In America, he continued, “We’ve been trying to build and plant in soil that is fertilized with racial animus, and so we build and plant, and yet we end up right where we were; so, we have to destroy these systems that impact our lives.”

Lynch, Pierce, and Roley expressed shared concerns, however, that ongoing efforts to dismantle racist structures through nonviolent means are being hijacked by outside groups that Roley compared to tornado chasers: “These people chase our pain.”

These individuals have a habit of showing up to protests over racial injustice wearing expensive protective gear, inciting violence, and then quickly moving out, Roley said.

Pierce argued that the disproportionate damage done to black-owned businesses in Cincinnati over the past week adds to mounting video and pictorial evidence that what he once saw unfold in Ferguson – “white people using the legitimate anger of black people as a cover to create violence” – is now repeating itself.

Urging the event’s audience to resist the false “mythologizing of the destructive, out-of-control black person or black community” that has marked American history and still continues, Pierce added, “Don’t forget us when CNN turns to a different story, when we’re not the flavor of the month and CNN isn’t talking about our pain; remember that you live in this city with us.”

Having spent the majority of Monday posting bail for detained protesters, Pierce said, “There’s a movement that I think, I hope, I pray is just beginning to emerge, where people around the world are seizing the spirit of this moment and rising up in a unified voice, and my prayer is that this is a moment where we can begin to move the needle of justice in strong and dramatic ways.”

Clark summarized the event as a “spirited discussion about the national protests as well as the impact of COVID-19 on communities of color,” telling Crux, “Viewers were able to witness the prophetic dimensions of black faith as activists honestly wrestled with the meaning and character of racial duress, critiqued traditional responses and suggested strategies of repair.”

Monday’s event was not a one-off when it comes to facing racial injustice for St. Robert Bellarmine Parish – a predominantly white congregation that gathers for worship at a chapel at the heart of Xavier University’s campus.

“As a Catholic parish, we must confront racism and make it clear that black lives matter,” Jesuit Father Eric Sundrup, Bellarmine’s pastor, told Crux. “The Gospel demands this of Christians.”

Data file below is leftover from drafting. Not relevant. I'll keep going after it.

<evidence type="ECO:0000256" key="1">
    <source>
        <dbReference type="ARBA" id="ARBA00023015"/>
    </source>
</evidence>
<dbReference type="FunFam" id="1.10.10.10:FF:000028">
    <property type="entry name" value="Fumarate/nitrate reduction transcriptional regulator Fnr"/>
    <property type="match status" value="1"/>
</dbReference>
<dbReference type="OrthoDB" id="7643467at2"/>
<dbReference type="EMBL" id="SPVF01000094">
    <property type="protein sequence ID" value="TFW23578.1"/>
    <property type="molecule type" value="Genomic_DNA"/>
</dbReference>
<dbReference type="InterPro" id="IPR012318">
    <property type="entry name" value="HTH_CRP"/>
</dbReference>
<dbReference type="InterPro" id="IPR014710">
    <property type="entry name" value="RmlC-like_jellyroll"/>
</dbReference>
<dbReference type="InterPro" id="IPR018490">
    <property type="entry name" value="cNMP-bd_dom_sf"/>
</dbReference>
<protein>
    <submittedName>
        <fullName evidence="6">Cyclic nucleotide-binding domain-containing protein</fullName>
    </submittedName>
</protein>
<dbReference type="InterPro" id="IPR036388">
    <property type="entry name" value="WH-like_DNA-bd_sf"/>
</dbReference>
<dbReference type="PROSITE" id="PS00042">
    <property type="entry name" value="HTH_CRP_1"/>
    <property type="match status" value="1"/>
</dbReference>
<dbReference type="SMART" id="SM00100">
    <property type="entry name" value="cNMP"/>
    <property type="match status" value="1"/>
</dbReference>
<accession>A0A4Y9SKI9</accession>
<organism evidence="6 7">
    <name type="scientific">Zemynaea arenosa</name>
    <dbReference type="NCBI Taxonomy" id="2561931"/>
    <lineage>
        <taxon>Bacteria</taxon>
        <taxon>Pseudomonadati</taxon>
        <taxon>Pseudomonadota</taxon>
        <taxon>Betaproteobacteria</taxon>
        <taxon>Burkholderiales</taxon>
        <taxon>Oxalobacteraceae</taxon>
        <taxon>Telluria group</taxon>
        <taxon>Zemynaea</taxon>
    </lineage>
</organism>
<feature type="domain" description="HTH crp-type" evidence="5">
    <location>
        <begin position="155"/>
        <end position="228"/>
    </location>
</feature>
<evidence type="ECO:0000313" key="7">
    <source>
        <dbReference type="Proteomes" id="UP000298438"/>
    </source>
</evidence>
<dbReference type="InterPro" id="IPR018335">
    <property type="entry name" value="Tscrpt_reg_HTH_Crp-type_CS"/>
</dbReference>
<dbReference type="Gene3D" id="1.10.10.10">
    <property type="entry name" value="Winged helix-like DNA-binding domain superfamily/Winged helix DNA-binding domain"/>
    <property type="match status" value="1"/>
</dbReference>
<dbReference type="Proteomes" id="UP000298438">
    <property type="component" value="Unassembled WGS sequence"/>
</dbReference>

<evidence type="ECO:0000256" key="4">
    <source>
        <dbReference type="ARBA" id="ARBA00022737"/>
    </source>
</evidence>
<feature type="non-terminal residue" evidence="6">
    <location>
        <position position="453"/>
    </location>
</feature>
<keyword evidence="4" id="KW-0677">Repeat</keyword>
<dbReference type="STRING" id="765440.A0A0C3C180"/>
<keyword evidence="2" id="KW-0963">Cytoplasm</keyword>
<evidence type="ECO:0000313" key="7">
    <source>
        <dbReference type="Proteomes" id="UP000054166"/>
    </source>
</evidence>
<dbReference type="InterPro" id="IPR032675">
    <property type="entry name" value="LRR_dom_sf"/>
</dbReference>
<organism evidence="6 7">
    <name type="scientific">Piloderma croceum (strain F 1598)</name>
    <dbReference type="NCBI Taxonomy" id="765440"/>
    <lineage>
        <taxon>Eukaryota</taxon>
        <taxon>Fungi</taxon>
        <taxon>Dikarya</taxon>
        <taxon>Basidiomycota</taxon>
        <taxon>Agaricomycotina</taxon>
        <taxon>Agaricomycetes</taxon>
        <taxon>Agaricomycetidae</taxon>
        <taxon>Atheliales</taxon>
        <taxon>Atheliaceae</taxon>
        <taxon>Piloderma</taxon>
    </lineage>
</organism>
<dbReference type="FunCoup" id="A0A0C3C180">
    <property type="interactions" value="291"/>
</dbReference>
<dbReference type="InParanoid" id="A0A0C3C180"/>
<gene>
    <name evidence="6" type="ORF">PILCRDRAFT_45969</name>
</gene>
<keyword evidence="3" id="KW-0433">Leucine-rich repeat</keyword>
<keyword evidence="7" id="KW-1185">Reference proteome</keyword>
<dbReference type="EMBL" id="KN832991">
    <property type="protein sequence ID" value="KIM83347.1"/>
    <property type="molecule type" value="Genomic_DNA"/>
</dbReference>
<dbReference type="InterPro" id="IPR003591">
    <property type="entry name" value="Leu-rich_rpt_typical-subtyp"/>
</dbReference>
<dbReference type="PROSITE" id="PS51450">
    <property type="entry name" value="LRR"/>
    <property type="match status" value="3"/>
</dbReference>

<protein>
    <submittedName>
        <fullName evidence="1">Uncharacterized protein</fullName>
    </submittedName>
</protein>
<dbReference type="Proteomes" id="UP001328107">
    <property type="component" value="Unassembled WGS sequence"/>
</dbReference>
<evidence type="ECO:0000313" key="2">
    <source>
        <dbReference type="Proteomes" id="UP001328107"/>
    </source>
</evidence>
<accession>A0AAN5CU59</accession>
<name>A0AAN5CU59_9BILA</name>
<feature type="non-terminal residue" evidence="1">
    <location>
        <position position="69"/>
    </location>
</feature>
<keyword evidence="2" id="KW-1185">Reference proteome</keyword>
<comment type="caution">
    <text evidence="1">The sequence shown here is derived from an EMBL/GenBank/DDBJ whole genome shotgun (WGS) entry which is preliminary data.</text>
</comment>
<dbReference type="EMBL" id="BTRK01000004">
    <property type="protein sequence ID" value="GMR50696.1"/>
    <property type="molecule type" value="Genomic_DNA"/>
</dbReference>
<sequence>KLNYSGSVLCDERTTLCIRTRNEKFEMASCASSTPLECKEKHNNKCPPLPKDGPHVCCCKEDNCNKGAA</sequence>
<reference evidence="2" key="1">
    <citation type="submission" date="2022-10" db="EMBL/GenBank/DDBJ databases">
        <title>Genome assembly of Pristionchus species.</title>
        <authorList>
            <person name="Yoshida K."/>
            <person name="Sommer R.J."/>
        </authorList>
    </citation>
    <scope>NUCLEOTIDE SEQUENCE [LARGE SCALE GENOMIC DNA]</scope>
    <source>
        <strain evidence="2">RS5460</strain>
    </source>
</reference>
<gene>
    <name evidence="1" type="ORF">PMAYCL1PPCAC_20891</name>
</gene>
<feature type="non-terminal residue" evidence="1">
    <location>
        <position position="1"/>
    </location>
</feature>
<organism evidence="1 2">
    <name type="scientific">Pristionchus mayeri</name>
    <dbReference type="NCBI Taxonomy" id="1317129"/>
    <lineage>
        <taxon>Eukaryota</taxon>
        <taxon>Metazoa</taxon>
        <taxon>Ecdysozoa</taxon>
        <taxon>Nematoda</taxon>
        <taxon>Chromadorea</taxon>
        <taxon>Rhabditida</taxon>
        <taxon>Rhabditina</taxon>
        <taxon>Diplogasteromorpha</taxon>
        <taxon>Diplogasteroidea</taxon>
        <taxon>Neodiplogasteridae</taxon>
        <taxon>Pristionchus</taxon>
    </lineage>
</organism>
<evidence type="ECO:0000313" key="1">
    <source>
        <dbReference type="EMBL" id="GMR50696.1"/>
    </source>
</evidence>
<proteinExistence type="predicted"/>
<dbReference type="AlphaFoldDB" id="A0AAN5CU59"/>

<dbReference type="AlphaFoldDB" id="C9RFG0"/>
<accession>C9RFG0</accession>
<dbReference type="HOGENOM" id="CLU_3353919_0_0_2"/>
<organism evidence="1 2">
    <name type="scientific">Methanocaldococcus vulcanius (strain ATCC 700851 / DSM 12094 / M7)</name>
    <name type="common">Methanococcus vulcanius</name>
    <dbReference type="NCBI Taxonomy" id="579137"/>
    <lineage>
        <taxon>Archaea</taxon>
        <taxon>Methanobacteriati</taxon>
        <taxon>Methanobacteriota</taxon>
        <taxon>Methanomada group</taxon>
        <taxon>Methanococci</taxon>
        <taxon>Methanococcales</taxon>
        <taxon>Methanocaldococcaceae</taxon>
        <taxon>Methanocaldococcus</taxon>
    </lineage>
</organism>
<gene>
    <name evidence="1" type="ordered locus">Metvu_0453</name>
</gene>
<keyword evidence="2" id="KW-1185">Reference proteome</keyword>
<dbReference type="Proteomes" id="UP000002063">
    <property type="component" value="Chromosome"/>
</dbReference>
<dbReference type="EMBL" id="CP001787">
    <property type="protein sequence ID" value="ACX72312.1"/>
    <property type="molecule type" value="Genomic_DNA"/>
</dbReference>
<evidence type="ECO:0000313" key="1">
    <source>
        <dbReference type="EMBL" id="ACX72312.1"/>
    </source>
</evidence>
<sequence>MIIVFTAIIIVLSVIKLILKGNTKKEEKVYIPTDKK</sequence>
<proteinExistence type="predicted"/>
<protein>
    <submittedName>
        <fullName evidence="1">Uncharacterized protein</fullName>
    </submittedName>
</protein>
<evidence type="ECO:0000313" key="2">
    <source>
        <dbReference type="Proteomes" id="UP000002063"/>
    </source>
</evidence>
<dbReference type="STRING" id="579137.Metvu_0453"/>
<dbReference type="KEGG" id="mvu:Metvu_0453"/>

Tim Severyn, the parish’s director of social mission, said that the parish’s Dismantling Racism Team has been working since 2007 to “help Bellarmine be a more anti-racist parish,” aid its white parishioners in coming to understand “our privilege and complicity in the sin of racism,” and find ways to partner with others seeking racial justice.

During that time, the parish has joined the AMOS Organizing Collaborative, a network of Cincinnati faith communities that works to foster structural changes for the most vulnerable members of the community.

Last year, the Dismantling Racism Team led parishioners through Lenten conversations around the USCCB’s pastoral letter on racism, “Open Wide our Hearts,” and a resource toolkit on race and racism in Cincinnati. The parish curates a growing list of resources for Catholics concerned about racial justice and plans to conduct a pilgrimage to Alabama to visit key sites from the civil rights struggle.

In the more immediate future, Severyn said, parishioners will gather for a Zoom session to reflect on Monday’s panel and discern their community’s action steps.

Jeff Hutchinson, an area high school theology teacher and member of the Dismantling Racism team, is ready, telling Crux, “Listening to how Pastor Lynch, Mrs. Roley, and Pastor Pierce responded to the insightful questions posed by Dr. Clark and by those watching at home, I was reminded of the words of Servant of God Dorothy Day: ‘No one has a right to sit down and feel hopeless. There’s too much work to do’.”